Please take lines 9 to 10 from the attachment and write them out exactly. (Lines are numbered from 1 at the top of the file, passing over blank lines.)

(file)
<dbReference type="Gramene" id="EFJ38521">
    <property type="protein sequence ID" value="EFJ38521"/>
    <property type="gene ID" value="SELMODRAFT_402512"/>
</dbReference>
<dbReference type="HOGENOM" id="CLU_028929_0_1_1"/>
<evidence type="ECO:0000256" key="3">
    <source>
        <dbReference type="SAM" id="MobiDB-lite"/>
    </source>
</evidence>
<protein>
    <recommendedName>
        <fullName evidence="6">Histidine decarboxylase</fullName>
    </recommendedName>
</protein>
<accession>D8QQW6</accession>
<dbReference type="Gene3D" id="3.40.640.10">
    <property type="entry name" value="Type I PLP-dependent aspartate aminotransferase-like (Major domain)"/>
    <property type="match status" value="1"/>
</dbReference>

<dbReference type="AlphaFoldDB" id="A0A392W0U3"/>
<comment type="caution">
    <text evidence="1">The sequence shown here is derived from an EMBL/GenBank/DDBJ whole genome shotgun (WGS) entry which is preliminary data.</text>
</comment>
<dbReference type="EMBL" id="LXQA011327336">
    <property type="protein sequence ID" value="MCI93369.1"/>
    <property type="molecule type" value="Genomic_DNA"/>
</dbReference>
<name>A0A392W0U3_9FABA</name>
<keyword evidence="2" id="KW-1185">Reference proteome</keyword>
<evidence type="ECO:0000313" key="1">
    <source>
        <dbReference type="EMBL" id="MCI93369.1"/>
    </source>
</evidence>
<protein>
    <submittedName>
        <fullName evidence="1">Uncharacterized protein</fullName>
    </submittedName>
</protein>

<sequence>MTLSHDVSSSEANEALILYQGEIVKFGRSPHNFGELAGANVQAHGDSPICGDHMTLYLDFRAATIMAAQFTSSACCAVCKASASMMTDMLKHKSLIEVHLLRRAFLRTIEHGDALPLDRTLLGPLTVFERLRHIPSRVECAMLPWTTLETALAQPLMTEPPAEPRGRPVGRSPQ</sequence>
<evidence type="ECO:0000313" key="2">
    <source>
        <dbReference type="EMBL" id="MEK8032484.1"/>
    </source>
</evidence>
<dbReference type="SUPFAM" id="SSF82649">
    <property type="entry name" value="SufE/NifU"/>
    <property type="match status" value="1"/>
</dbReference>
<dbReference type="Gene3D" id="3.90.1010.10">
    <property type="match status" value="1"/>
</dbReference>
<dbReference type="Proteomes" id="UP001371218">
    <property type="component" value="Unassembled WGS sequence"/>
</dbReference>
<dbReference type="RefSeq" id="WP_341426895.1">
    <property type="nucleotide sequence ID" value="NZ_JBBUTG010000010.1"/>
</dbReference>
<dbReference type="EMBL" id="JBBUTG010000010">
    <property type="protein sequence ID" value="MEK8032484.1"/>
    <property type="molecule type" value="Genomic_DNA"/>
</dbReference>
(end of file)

    </source>
</evidence>